The backdrop of the world's tallest building, the Burj Khalifa, only adds to the wonder of the Dubai Fountain. Reuters / Ahmed Jadallah
The backdrop of the world's tallest building, the Burj Khalifa, only adds to the wonder of the Dubai Fountain. Reuters / Ahmed Jadallah

Experts ensure Dubai Fountain’s water is a clear winner



DUBAI // While you wouldn’t necessarily want to drink a glass of it, the water that shoots more than 150 metres into the air from the Dubai Fountain is so clean that even on the hottest summer day no algae will form in the lake.

The purity of the 166,238 cubic metres of water in the man-made lake might not ever occur to any of the thousands of tourists who come to watch the fountain show each day, but for the team of people who work behind the scenes, it is essential to keeping the attraction’s four underground filtering stations working around the clock.

Herve Faujour, technical and performance manager Middle East at Veolia Environnement, the company that built the system, moved to the UAE in 2007 specifically to work on the Dubai Fountain, which is the largest choreographed fountain display in the world.

“I came to the UAE to build this plant,” he said. “I did the proposal [in 2006] when I was working in Paris and when we got awarded [the contract] I decided to move to Dubai to execute the project, so to me it is very special. It is my baby, somehow.”

Work to build the fountain was completed in 2010, when the filtering stations were installed below ground adjacent to the lake’s shore.

The total cost of the fountain, lake and filtration system was Dh800 million. The 275-metre-long fountain shoots water to heights of more than 150m and it is about 25 per cent larger than the famous fountain at the Bellagio, in Las Vegas.

Each filtering station measures seven metres by 35 metres, and they stand seven metres tall. They had to be designed to take up as little space as possible, while also keeping noise to a minimum so as not to upset customers at the numerous restaurants and cafes above.

Even though each station treats enough water to quench the thirst of 100,000 people a day, they are small in size, said Mr Faujour.

“Normally, this would be 10 times bigger,” he said.

Initially, the 1.3m-deep lake was to be filled with potable water, but that idea was scrapped.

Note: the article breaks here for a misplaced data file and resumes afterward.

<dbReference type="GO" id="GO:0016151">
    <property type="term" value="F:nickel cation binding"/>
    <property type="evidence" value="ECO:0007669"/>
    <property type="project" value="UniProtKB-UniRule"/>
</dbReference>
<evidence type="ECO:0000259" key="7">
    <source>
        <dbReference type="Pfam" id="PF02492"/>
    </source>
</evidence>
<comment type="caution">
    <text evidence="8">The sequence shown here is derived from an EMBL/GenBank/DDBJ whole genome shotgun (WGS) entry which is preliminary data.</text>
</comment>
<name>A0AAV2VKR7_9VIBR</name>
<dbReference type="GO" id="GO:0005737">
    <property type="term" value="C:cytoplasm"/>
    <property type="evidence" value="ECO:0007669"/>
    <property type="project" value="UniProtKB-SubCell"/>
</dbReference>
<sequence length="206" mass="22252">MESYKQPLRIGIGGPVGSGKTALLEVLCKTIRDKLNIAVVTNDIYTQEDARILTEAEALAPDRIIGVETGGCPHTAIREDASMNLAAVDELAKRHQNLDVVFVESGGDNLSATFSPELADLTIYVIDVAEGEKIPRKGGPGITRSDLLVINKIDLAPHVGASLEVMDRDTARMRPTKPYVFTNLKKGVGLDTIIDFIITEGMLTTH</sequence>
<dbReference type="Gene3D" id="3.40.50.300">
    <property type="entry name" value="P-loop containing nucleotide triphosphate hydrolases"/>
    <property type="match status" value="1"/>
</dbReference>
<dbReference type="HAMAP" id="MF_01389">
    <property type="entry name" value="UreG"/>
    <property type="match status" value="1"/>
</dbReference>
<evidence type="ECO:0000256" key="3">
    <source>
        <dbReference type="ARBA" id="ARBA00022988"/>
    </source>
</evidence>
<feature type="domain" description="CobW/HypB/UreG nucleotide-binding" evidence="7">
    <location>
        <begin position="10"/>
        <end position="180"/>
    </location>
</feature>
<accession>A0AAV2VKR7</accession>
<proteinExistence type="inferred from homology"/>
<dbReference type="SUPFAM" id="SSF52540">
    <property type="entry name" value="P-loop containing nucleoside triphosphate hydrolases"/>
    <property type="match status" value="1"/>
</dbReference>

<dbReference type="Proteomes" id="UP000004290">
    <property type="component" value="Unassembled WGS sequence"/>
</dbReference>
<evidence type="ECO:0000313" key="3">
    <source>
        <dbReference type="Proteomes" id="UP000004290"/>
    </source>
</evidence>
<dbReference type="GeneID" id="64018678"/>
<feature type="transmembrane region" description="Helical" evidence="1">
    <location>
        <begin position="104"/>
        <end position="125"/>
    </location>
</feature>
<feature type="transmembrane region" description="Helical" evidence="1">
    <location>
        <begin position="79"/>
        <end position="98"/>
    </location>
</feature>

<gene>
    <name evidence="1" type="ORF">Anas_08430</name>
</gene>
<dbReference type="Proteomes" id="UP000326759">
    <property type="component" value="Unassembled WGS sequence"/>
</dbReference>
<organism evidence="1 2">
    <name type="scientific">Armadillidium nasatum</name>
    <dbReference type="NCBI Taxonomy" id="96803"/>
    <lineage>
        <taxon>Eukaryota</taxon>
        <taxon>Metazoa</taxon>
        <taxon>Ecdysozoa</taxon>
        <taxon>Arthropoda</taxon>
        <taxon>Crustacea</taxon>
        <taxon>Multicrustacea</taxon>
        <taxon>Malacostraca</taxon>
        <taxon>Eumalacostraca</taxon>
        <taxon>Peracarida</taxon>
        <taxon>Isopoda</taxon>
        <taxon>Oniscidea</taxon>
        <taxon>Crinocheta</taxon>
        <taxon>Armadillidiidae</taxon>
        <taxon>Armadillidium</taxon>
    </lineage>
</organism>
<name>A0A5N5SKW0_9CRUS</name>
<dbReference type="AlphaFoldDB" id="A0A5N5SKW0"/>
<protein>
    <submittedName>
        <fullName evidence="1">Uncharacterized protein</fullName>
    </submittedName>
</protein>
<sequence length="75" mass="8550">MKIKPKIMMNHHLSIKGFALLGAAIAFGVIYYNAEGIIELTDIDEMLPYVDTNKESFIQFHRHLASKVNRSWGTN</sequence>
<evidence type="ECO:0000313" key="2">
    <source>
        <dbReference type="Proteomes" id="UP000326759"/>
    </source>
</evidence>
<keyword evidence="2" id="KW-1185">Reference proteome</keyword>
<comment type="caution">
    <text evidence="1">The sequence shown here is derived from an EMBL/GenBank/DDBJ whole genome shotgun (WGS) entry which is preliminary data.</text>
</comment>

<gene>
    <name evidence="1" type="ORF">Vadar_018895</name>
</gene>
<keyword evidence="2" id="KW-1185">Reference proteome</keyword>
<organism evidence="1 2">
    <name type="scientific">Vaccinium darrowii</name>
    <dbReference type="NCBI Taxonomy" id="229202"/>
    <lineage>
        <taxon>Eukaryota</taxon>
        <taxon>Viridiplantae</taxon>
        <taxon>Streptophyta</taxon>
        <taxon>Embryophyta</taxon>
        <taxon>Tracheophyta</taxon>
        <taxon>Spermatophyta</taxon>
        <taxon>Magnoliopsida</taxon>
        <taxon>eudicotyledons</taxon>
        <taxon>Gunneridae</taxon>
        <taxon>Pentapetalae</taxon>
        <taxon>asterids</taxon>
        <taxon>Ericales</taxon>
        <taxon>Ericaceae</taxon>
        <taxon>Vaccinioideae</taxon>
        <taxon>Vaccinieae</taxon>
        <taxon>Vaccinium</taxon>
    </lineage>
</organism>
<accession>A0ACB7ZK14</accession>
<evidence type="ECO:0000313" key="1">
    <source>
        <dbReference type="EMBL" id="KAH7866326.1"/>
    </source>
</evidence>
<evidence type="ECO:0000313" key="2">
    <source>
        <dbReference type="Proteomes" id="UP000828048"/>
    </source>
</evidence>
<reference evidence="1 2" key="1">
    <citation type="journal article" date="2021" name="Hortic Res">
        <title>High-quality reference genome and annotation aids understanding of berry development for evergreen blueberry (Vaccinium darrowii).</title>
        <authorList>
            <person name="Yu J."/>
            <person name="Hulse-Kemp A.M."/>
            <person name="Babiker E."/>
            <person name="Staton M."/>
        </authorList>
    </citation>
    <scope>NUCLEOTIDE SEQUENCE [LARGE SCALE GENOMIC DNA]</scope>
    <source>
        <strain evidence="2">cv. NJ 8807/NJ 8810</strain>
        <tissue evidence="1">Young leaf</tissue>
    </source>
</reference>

“As it operates, water would evaporate through the sun and through the fountain so we need to top it up,” said Mr Faujour, explaining that the losses average about 1,000 cubic metres a day.

“We have some sensors in the lake and when we see the level starting to go down, we top up until it goes back to normal,” he said.

Treated sewage effluent, produced by a treatment plant servicing the entire Downtown Dubai area, is used to top up the lake. Treated rain water is also collected and pumped back into the lake.

To ensure that it remains clean, the lake’s water is continuously circulated through the four filtering stations where dust, debris, dissolved impurities and algae are removed.

In the first stage, the process relies on gravity to settle some of the impurities to the bottom of a holding tank.

Chemicals such as aluminium salts are added to help bind dissolved impurities together so they can be removed more easily.

The water is also passed through filters that capture particles as small as 10 microns, 100 times smaller than a millimetre.

Finally, chemicals such as concentrated bleach, copper and some chlorine are added to suppress algal growth.

Even though it is highly treated, the water would eventually grow algae if it were to remain stagnant for a long time. To prevent this, each station has a 30-kilowatt electric pump that ensures the movement of water through the system.

While some may question the environmental message behind creating a large water feature in the desert, for Mr Faujour, the project’s value lies in the fact it does not rely on potable water.

“This is an interesting example of reusing,” he said.

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